Intracom provided my teammate Andrew with the company’s high-definition Panasonic HDC-HS9 camcorder during the race, in order to help record the memories of us being sweaty and exhausted. Now just imagine the wonders of being sweaty and exhausted, captured in high-definition! That’s right, 1440 x 1080 and 1920 x 1080 video clips were being taken of us the entire time.

We're holding onto his legs as he does this, I promise

We're holding onto his legs as he does this, I promise

Andrew and I shared one of the three hotel rooms that our team utilized, and after the awards ceremony I asked him if he would mind me taking copies of the video. He told me to go ahead, but warned me of the difficulty of doing so. He told me that I needed to have a special program to play the videos back, and that they took a long time to transfer off the camcorder.

I got out my Windows 7 laptop, took his USB cable, and had the files downloaded and playing on my computer in Windows Media Player 12 (WMP) in less than a minute. He stared at the laptop in amazement. “How did you do that?” I explained that Windows 7 really focused on interoperability and being able to work with as many devices as possible. They probably got tired of Apple people warbling about how it “just works” and devoted some of their billions into tangible R&D…these days, sure enough, everything “just works” with Windows 7, too. Score one for the Redmond team!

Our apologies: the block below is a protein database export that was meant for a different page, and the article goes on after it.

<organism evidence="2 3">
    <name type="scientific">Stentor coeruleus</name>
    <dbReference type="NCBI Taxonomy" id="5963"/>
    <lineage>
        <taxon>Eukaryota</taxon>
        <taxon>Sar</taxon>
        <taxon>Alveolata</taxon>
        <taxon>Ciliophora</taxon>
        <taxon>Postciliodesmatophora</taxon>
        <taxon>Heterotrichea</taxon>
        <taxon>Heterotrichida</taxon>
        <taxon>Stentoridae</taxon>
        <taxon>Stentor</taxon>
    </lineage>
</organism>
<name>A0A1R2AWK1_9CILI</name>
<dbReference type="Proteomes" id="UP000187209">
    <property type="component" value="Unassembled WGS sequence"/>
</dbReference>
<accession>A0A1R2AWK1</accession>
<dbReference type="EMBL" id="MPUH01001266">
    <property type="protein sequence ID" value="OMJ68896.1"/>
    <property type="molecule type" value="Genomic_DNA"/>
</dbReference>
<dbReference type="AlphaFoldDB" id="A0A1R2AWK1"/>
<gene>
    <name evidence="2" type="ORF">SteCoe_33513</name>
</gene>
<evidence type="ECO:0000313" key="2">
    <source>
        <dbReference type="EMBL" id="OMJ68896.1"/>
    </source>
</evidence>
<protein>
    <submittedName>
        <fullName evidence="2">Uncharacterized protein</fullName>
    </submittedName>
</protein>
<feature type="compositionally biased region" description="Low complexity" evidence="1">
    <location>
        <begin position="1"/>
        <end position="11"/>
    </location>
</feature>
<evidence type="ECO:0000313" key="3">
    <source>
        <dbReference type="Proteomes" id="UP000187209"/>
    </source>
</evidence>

.MTS files are the default file format that most high-def camcorders use, and I don’t know how many other free programs can play them besides WMP. Of course, the king of Open Source Media Players, VLC, plays them without issue, although they need to be de-interlaced and the playback is slower on older computers.

I’ve put one of the MTS files up on, and you can download it here to check it out. Keep in mind that it’s about 26 megabytes in size, and half a minute in length, at 1440 by 1080 pixels of resolution. Personally, I was quite impressed at the level of quality Panasonic was able to fit into such a comparably small size! Try playing it back with Windows Media Player, but if it gives you an error message, download and install VLC and you can be assured that this file, and anything else you throw at it, will work with it!

After I assisted Andrew with getting the .MTS files off his camcorder, he took them and made a nice little 4 minute video of highlights from the ride, set to music. Just imagine you’re out there with us on the highways!